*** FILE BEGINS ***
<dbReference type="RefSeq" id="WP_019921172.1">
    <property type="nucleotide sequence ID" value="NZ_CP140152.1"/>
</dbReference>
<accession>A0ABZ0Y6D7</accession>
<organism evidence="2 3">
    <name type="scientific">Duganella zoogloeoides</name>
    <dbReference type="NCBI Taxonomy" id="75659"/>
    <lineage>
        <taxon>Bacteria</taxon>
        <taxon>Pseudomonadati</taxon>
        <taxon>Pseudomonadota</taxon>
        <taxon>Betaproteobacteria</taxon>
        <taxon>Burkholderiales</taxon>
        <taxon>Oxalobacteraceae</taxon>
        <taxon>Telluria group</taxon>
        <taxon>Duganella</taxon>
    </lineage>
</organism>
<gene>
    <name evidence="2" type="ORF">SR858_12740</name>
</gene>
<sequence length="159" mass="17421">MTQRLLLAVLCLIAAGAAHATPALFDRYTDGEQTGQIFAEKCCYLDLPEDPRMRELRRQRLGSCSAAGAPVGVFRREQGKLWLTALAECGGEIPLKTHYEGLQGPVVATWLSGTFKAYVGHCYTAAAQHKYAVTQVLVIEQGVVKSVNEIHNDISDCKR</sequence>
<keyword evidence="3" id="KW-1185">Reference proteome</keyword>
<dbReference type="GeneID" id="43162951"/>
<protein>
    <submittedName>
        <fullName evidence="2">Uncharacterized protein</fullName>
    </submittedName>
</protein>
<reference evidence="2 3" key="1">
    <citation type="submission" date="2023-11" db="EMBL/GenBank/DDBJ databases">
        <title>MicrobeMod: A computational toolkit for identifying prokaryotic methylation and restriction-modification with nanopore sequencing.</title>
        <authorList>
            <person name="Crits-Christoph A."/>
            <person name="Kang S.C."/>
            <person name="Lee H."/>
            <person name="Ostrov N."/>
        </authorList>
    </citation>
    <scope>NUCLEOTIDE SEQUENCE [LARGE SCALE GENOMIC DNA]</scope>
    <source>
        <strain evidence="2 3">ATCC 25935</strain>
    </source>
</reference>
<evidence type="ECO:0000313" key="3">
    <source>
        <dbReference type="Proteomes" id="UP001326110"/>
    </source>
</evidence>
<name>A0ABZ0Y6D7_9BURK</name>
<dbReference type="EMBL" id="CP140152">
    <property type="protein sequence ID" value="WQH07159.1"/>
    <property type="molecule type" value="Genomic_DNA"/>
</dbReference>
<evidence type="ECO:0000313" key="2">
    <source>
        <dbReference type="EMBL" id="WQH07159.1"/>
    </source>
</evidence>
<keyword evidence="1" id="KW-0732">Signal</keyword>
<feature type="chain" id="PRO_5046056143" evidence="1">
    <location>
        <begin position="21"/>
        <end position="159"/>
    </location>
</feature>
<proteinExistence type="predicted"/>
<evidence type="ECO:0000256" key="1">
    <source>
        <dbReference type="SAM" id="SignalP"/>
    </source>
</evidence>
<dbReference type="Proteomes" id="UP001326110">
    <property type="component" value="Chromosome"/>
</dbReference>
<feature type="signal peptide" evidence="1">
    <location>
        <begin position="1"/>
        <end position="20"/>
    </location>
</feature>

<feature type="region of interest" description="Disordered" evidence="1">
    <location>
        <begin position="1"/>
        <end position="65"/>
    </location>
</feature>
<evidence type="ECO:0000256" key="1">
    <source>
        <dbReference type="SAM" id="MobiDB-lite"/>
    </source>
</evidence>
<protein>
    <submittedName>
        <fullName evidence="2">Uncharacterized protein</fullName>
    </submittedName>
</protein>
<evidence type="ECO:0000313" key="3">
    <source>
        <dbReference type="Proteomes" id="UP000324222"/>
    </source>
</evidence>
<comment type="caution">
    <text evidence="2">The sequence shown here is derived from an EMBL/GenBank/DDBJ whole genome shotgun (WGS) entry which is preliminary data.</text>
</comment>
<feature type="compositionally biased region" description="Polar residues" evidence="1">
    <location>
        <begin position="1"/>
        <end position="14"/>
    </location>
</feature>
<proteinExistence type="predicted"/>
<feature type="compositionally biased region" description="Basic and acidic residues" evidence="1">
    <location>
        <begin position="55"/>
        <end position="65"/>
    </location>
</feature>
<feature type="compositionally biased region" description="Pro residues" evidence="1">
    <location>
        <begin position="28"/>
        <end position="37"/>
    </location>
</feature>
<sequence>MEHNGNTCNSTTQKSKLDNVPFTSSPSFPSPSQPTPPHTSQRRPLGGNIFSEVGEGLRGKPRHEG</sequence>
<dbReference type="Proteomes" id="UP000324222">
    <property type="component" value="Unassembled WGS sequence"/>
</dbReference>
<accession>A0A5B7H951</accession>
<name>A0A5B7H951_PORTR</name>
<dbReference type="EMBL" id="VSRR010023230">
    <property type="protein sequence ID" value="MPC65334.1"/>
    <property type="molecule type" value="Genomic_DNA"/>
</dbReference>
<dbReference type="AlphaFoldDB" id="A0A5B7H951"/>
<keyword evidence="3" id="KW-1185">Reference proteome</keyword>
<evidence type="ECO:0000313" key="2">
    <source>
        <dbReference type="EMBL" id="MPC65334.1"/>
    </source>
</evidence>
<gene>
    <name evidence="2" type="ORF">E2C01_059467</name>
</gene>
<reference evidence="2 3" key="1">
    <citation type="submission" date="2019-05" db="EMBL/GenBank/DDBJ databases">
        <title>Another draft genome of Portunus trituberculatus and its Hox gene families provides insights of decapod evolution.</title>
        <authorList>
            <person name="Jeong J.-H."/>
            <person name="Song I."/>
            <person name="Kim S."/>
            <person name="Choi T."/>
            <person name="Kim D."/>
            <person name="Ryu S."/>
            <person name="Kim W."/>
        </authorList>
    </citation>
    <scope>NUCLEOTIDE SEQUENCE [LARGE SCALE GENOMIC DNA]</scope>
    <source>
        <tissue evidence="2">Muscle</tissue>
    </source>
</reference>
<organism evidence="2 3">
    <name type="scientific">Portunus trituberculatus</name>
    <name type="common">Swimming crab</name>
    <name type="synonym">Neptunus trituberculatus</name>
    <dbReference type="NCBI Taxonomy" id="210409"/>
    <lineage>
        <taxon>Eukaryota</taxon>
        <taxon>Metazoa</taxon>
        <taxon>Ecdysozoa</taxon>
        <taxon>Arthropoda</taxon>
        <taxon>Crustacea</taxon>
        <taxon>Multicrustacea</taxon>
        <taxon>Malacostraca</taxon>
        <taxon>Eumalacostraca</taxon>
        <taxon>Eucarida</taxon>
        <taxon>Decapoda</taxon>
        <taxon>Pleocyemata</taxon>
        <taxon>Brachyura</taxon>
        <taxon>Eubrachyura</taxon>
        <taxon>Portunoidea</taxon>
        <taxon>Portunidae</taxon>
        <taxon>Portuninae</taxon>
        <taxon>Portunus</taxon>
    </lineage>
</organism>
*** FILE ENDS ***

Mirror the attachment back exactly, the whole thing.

<dbReference type="RefSeq" id="WP_019921172.1">
    <property type="nucleotide sequence ID" value="NZ_CP140152.1"/>
</dbReference>
<accession>A0ABZ0Y6D7</accession>
<organism evidence="2 3">
    <name type="scientific">Duganella zoogloeoides</name>
    <dbReference type="NCBI Taxonomy" id="75659"/>
    <lineage>
        <taxon>Bacteria</taxon>
        <taxon>Pseudomonadati</taxon>
        <taxon>Pseudomonadota</taxon>
        <taxon>Betaproteobacteria</taxon>
        <taxon>Burkholderiales</taxon>
        <taxon>Oxalobacteraceae</taxon>
        <taxon>Telluria group</taxon>
        <taxon>Duganella</taxon>
    </lineage>
</organism>
<gene>
    <name evidence="2" type="ORF">SR858_12740</name>
</gene>
<sequence length="159" mass="17421">MTQRLLLAVLCLIAAGAAHATPALFDRYTDGEQTGQIFAEKCCYLDLPEDPRMRELRRQRLGSCSAAGAPVGVFRREQGKLWLTALAECGGEIPLKTHYEGLQGPVVATWLSGTFKAYVGHCYTAAAQHKYAVTQVLVIEQGVVKSVNEIHNDISDCKR</sequence>
<keyword evidence="3" id="KW-1185">Reference proteome</keyword>
<dbReference type="GeneID" id="43162951"/>
<protein>
    <submittedName>
        <fullName evidence="2">Uncharacterized protein</fullName>
    </submittedName>
</protein>
<reference evidence="2 3" key="1">
    <citation type="submission" date="2023-11" db="EMBL/GenBank/DDBJ databases">
        <title>MicrobeMod: A computational toolkit for identifying prokaryotic methylation and restriction-modification with nanopore sequencing.</title>
        <authorList>
            <person name="Crits-Christoph A."/>
            <person name="Kang S.C."/>
            <person name="Lee H."/>
            <person name="Ostrov N."/>
        </authorList>
    </citation>
    <scope>NUCLEOTIDE SEQUENCE [LARGE SCALE GENOMIC DNA]</scope>
    <source>
        <strain evidence="2 3">ATCC 25935</strain>
    </source>
</reference>
<evidence type="ECO:0000313" key="3">
    <source>
        <dbReference type="Proteomes" id="UP001326110"/>
    </source>
</evidence>
<name>A0ABZ0Y6D7_9BURK</name>
<dbReference type="EMBL" id="CP140152">
    <property type="protein sequence ID" value="WQH07159.1"/>
    <property type="molecule type" value="Genomic_DNA"/>
</dbReference>
<evidence type="ECO:0000313" key="2">
    <source>
        <dbReference type="EMBL" id="WQH07159.1"/>
    </source>
</evidence>
<keyword evidence="1" id="KW-0732">Signal</keyword>
<feature type="chain" id="PRO_5046056143" evidence="1">
    <location>
        <begin position="21"/>
        <end position="159"/>
    </location>
</feature>
<proteinExistence type="predicted"/>
<evidence type="ECO:0000256" key="1">
    <source>
        <dbReference type="SAM" id="SignalP"/>
    </source>
</evidence>
<dbReference type="Proteomes" id="UP001326110">
    <property type="component" value="Chromosome"/>
</dbReference>
<feature type="signal peptide" evidence="1">
    <location>
        <begin position="1"/>
        <end position="20"/>
    </location>
</feature>

<feature type="region of interest" description="Disordered" evidence="1">
    <location>
        <begin position="1"/>
        <end position="65"/>
    </location>
</feature>
<evidence type="ECO:0000256" key="1">
    <source>
        <dbReference type="SAM" id="MobiDB-lite"/>
    </source>
</evidence>
<protein>
    <submittedName>
        <fullName evidence="2">Uncharacterized protein</fullName>
    </submittedName>
</protein>
<evidence type="ECO:0000313" key="3">
    <source>
        <dbReference type="Proteomes" id="UP000324222"/>
    </source>
</evidence>
<comment type="caution">
    <text evidence="2">The sequence shown here is derived from an EMBL/GenBank/DDBJ whole genome shotgun (WGS) entry which is preliminary data.</text>
</comment>
<feature type="compositionally biased region" description="Polar residues" evidence="1">
    <location>
        <begin position="1"/>
        <end position="14"/>
    </location>
</feature>
<proteinExistence type="predicted"/>
<feature type="compositionally biased region" description="Basic and acidic residues" evidence="1">
    <location>
        <begin position="55"/>
        <end position="65"/>
    </location>
</feature>
<feature type="compositionally biased region" description="Pro residues" evidence="1">
    <location>
        <begin position="28"/>
        <end position="37"/>
    </location>
</feature>
<sequence>MEHNGNTCNSTTQKSKLDNVPFTSSPSFPSPSQPTPPHTSQRRPLGGNIFSEVGEGLRGKPRHEG</sequence>
<dbReference type="Proteomes" id="UP000324222">
    <property type="component" value="Unassembled WGS sequence"/>
</dbReference>
<accession>A0A5B7H951</accession>
<name>A0A5B7H951_PORTR</name>
<dbReference type="EMBL" id="VSRR010023230">
    <property type="protein sequence ID" value="MPC65334.1"/>
    <property type="molecule type" value="Genomic_DNA"/>
</dbReference>
<dbReference type="AlphaFoldDB" id="A0A5B7H951"/>
<keyword evidence="3" id="KW-1185">Reference proteome</keyword>
<evidence type="ECO:0000313" key="2">
    <source>
        <dbReference type="EMBL" id="MPC65334.1"/>
    </source>
</evidence>
<gene>
    <name evidence="2" type="ORF">E2C01_059467</name>
</gene>
<reference evidence="2 3" key="1">
    <citation type="submission" date="2019-05" db="EMBL/GenBank/DDBJ databases">
        <title>Another draft genome of Portunus trituberculatus and its Hox gene families provides insights of decapod evolution.</title>
        <authorList>
            <person name="Jeong J.-H."/>
            <person name="Song I."/>
            <person name="Kim S."/>
            <person name="Choi T."/>
            <person name="Kim D."/>
            <person name="Ryu S."/>
            <person name="Kim W."/>
        </authorList>
    </citation>
    <scope>NUCLEOTIDE SEQUENCE [LARGE SCALE GENOMIC DNA]</scope>
    <source>
        <tissue evidence="2">Muscle</tissue>
    </source>
</reference>
<organism evidence="2 3">
    <name type="scientific">Portunus trituberculatus</name>
    <name type="common">Swimming crab</name>
    <name type="synonym">Neptunus trituberculatus</name>
    <dbReference type="NCBI Taxonomy" id="210409"/>
    <lineage>
        <taxon>Eukaryota</taxon>
        <taxon>Metazoa</taxon>
        <taxon>Ecdysozoa</taxon>
        <taxon>Arthropoda</taxon>
        <taxon>Crustacea</taxon>
        <taxon>Multicrustacea</taxon>
        <taxon>Malacostraca</taxon>
        <taxon>Eumalacostraca</taxon>
        <taxon>Eucarida</taxon>
        <taxon>Decapoda</taxon>
        <taxon>Pleocyemata</taxon>
        <taxon>Brachyura</taxon>
        <taxon>Eubrachyura</taxon>
        <taxon>Portunoidea</taxon>
        <taxon>Portunidae</taxon>
        <taxon>Portuninae</taxon>
        <taxon>Portunus</taxon>
    </lineage>
</organism>